Table of Contents
- Startup Time, Speed & Size
- Why switch to the block editor?
- Maintainability, scalability and locking in
This article is aimed at several of my clients, pondering which theme to use. There are countless comparisons out there, but none of them compares the 3 page builders in one article. Also, this is my take, and it’s highly opinionated, based on my own and my clients’ experience with each of them.
Elementor and WPBakery are both popular page builder plugins that allow you to create custom layouts and designs for your WordPress website. They both offer a drag-and-drop interface, pre-designed templates, responsive design, and custom CSS. However, Elementor stands out with its live editing feature, global widgets, theme builder, and WooCommerce builder. On the other hand, WPBakery is known for being more developer-friendly.
WordPress’ block editor is the default editor that comes with WordPress. It allows you to create custom layouts using blocks, which can be combined to create complex designs. The block editor offers a drag-and-drop interface, pre-designed templates, responsive design, and custom CSS.
Elementor, WPBakery and WordPress’ block editor are three popular page builders for WordPress websites. But which one is better for your website? In this article, I will compare them based on several criteria: speed, performance, bloat, sluggishness, maintainability, scalability, size, locking-in, community and accessibility.
I will also explain why I think WordPress’ block editor has some advantages over Elementor and WPBakery that make it a better choice for most WordPress users.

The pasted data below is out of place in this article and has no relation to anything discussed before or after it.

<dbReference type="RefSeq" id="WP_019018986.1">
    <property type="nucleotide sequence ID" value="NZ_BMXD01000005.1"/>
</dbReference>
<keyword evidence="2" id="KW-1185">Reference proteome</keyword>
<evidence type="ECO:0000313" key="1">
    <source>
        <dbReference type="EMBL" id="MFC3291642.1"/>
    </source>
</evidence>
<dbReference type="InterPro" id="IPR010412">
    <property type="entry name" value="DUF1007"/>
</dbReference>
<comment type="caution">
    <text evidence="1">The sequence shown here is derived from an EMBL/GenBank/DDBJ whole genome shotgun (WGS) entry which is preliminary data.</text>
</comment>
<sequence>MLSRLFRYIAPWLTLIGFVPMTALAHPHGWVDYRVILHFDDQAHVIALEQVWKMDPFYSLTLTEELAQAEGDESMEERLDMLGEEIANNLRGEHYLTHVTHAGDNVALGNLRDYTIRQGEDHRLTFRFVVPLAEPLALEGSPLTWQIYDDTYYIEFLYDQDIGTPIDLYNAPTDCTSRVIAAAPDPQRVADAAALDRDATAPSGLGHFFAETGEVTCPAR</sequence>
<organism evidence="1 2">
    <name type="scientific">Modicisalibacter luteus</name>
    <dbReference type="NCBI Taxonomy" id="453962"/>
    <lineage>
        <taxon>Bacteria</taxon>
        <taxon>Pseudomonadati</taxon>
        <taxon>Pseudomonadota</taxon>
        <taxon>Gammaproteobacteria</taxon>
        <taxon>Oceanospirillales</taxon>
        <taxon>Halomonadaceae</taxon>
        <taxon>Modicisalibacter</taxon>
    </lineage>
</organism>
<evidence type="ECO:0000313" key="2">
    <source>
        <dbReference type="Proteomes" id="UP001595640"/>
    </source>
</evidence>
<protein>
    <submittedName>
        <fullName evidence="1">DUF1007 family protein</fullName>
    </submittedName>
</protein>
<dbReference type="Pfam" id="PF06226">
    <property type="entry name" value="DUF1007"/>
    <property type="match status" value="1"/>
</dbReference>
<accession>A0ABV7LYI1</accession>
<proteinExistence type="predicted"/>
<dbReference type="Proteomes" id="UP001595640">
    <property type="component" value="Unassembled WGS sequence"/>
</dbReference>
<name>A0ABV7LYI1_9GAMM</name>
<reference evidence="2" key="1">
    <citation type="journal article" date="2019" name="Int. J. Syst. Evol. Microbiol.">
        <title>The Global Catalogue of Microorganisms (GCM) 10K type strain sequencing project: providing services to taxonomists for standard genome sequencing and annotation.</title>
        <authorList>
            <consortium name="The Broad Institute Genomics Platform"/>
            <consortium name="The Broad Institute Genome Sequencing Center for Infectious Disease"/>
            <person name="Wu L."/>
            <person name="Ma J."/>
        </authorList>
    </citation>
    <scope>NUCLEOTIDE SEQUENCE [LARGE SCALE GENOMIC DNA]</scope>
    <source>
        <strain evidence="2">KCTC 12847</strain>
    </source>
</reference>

Speed refers to how fast a page builder can load and render web pages on different devices and browsers. A fast page builder can improve user experience and SEO rankings.
Elementor is slower than WordPress’ block editor because it adds extra code and scripts to the web pages. It also relies on external libraries that can affect loading speed. Elementor claims that it can load pages in less than 1 second, but this depends on various factors such as hosting quality, image optimization and plugin compatibility.
WPBakery is the slowest of the three page builders because it uses shortcodes that generate more HTML code. Shortcodes also make it harder to switch between front-end and back-end editing modes. WPBakery does not have a caching feature like WordPress’ block editor or Elementor.
Performance refers to how well a page builder can handle complex layouts and designs without affecting site functionality or user experience.
WordPress’ block editor has a high performance because it uses blocks as content elements that can be easily aligned and stacked depending on what they actually are. Blocks can be as simple as a text block or more complex as an image gallery or a video embed. Blocks can also be customized with various settings such as font size, colour, alignment.
|Global widgets||Yes||No||Yes (Reusable Blocks)|